Apple has won a patent for a Suspension System that lowers and locks a Vehicle's height so as to allow passengers to easily exit the vehicle
Late this morning a Bloomberg report claimed that Apple's Project Titan is now being accelerated with the goal of bringing a fully autonomous vehicle to market by around 2025. On Tuesday the U.S. Patent and Trademark Office officially granted Apple another Project Titan patent that relates to vehicles and, in particular, to a new suspension system. A system that lowers the body of the vehicle and then locks it in place when a driver or passenger is entering or exiting the vehicle. The suspension system will unlock and raise the vehicle as it begins to move forward.
Active suspension actuators can change the ride height of a vehicle. By continuous operation of the active suspension actuator, a particular height can be maintained.
Apple's granted patent is titled "Suspension system with locking structure." Apple's invention notes that "In an active suspension system that utilizes an actuator and a spring, certain control operations contemplate compressing the spring using the actuator for an extended period of time. One example of such an operation arises when lowering the vehicle using the actuator for the purpose of passenger ingress or egress (entering or exiting).
Prolonged compression of the spring by the actuator may not be feasible due to power usage by the actuator and due to heat generation by the actuator.
Disclosed in the granted patent are active suspension components that include locking structures that maintain compression of a spring while the actuator is no longer drawing power.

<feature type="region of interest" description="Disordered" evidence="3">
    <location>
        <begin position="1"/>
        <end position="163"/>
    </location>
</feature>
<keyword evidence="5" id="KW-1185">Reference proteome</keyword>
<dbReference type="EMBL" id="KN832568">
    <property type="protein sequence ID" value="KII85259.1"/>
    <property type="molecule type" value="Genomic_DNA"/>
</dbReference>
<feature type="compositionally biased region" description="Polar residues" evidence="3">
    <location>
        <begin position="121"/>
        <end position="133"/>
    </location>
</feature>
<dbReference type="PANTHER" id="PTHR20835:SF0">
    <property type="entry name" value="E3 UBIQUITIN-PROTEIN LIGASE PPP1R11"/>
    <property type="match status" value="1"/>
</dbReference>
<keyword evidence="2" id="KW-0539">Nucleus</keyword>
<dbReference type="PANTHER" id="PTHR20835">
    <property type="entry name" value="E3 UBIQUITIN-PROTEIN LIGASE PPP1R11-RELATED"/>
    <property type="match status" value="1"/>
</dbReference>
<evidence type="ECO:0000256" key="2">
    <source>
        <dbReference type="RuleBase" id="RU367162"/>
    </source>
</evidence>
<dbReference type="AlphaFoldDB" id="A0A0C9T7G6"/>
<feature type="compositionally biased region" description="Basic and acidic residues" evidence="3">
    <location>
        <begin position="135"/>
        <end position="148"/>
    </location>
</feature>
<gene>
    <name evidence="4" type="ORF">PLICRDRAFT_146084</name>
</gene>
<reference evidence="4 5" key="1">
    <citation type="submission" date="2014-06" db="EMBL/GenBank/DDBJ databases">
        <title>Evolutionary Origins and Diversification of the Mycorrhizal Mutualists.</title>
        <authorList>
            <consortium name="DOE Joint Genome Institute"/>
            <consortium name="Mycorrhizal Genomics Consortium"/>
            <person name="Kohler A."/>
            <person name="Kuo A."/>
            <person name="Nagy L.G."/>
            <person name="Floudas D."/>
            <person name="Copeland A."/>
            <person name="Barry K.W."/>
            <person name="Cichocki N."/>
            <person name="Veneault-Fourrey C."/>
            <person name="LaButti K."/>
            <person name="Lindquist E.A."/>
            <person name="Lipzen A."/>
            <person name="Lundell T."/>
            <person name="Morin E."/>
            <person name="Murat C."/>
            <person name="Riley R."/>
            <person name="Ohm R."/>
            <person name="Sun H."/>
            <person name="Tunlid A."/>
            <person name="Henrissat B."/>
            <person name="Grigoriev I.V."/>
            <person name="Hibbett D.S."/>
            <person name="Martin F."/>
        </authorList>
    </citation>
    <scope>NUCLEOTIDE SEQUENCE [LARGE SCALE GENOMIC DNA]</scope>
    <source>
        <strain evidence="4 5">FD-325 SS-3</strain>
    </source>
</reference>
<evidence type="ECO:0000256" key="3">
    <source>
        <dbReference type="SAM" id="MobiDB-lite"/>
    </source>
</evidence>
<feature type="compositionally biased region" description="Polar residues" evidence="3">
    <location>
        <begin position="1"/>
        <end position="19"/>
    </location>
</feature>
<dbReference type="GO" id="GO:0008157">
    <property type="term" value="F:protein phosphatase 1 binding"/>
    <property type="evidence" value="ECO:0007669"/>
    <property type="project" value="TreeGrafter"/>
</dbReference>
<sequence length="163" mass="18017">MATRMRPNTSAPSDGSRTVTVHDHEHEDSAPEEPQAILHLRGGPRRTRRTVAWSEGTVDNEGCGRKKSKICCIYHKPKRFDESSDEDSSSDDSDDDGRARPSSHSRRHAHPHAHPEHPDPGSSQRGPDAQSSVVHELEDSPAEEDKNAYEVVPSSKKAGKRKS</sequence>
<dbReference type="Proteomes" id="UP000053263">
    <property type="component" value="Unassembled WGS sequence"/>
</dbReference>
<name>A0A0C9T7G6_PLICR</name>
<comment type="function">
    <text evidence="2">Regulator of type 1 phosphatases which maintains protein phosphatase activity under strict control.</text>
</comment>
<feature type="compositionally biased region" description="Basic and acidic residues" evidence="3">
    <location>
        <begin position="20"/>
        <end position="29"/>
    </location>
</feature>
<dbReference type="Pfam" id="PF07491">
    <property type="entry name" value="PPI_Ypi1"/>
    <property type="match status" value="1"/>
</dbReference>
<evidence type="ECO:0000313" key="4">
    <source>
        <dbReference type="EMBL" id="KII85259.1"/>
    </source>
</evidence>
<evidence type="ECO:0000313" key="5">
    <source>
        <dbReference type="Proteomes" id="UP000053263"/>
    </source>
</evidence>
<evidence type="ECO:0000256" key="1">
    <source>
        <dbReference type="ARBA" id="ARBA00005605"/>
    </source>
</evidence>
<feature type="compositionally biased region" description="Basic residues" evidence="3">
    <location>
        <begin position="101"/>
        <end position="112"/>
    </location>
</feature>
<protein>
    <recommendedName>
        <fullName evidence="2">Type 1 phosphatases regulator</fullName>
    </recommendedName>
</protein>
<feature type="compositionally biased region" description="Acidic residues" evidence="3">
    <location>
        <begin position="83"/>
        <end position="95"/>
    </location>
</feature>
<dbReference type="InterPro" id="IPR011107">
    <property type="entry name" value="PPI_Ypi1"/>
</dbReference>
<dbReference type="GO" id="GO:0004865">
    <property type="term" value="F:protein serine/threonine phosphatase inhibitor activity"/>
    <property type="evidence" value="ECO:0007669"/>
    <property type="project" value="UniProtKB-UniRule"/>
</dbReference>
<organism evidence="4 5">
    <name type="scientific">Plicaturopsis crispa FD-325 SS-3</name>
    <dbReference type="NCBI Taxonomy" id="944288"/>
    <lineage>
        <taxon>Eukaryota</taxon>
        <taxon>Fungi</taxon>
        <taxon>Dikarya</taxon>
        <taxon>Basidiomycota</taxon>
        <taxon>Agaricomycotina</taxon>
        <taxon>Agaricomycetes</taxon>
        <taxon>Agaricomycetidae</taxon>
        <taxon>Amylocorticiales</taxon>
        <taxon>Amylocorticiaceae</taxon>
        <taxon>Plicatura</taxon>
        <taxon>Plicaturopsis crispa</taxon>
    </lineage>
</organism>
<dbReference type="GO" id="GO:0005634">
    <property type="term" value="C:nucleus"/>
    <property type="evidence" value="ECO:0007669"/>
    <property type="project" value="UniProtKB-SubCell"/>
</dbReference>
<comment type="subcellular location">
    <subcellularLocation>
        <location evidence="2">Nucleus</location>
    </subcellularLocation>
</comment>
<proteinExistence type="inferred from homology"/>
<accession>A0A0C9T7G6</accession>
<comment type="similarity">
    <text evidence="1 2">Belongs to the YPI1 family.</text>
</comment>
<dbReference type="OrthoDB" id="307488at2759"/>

Apple's patent FIG. 1 below illustrates a block diagram that shows a vehicle #100 and functional subsystems thereof, including a suspension system #140. The suspension system #140 is an active suspension system that is configured to control generally vertical motion of the wheels with a linear actuator that can apply upward and downward force to introduce energy into and absorb energy from the wheels; FIG. 2 is a schematic view of the vehicle of FIG. 1.
Apple's patent FIG. 3A above is a cross-sectional view of the suspension component at a first length; FIG. 3B is a cross-sectional view of the suspension component at a second length.
Apple's patent FIG. 8A below is a schematic illustration showing a fifth example of a locking structure in a disengaged position relative to a translational component; FIG. 8B is a schematic illustration showing the locking structure of FIG. 8A in an engaged position relative to the translational component.
Apple's patent FIG. 9A above shows the vehicle in a raised position; FIG. 9B shows the vehicle in a lowered position; and FIG. 11 is a flowchart showing an example of a vehicle control process.
If you love all-things automotive, then you'll appreciate Apple's granted patent 11,173,766 that you could review in greater detail here.
Two of the Inventors
Jonathan Hall: Electromechanical Technology Leader, SPG 6 years 7 mos. (previous employers included Primus Power Corporation and Tesla)
Troy Carter: Senior Mechanical Engineer